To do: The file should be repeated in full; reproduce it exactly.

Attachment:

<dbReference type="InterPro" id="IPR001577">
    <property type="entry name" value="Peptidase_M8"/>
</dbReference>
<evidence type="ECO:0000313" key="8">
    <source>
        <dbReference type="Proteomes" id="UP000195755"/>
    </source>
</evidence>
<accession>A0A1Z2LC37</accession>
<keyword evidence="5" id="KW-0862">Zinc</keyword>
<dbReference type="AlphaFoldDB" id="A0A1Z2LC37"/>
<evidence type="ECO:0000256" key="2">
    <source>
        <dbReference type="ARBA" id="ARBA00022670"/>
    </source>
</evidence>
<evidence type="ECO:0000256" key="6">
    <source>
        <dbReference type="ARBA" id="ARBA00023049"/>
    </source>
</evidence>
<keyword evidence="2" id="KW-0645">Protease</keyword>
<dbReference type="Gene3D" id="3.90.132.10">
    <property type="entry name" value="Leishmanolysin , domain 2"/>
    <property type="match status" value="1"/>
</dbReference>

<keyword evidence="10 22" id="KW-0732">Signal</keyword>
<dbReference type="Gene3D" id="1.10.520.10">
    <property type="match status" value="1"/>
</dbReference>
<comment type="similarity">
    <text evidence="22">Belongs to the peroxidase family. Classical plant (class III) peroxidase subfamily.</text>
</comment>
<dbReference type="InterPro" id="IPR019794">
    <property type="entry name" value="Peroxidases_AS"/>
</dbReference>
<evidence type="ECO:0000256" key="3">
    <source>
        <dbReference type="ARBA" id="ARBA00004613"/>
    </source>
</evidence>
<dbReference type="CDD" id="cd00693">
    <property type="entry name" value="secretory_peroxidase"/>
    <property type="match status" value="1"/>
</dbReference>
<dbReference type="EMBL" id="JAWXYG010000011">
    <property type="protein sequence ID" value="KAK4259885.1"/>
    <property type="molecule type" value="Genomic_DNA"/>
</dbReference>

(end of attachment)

<dbReference type="InterPro" id="IPR001577">
    <property type="entry name" value="Peptidase_M8"/>
</dbReference>
<evidence type="ECO:0000313" key="8">
    <source>
        <dbReference type="Proteomes" id="UP000195755"/>
    </source>
</evidence>
<accession>A0A1Z2LC37</accession>
<keyword evidence="5" id="KW-0862">Zinc</keyword>
<dbReference type="AlphaFoldDB" id="A0A1Z2LC37"/>
<evidence type="ECO:0000256" key="2">
    <source>
        <dbReference type="ARBA" id="ARBA00022670"/>
    </source>
</evidence>
<evidence type="ECO:0000256" key="6">
    <source>
        <dbReference type="ARBA" id="ARBA00023049"/>
    </source>
</evidence>
<keyword evidence="2" id="KW-0645">Protease</keyword>
<dbReference type="Gene3D" id="3.90.132.10">
    <property type="entry name" value="Leishmanolysin , domain 2"/>
    <property type="match status" value="1"/>
</dbReference>

<keyword evidence="10 22" id="KW-0732">Signal</keyword>
<dbReference type="Gene3D" id="1.10.520.10">
    <property type="match status" value="1"/>
</dbReference>
<comment type="similarity">
    <text evidence="22">Belongs to the peroxidase family. Classical plant (class III) peroxidase subfamily.</text>
</comment>
<dbReference type="InterPro" id="IPR019794">
    <property type="entry name" value="Peroxidases_AS"/>
</dbReference>
<evidence type="ECO:0000256" key="3">
    <source>
        <dbReference type="ARBA" id="ARBA00004613"/>
    </source>
</evidence>
<dbReference type="CDD" id="cd00693">
    <property type="entry name" value="secretory_peroxidase"/>
    <property type="match status" value="1"/>
</dbReference>
<dbReference type="EMBL" id="JAWXYG010000011">
    <property type="protein sequence ID" value="KAK4259885.1"/>
    <property type="molecule type" value="Genomic_DNA"/>
</dbReference>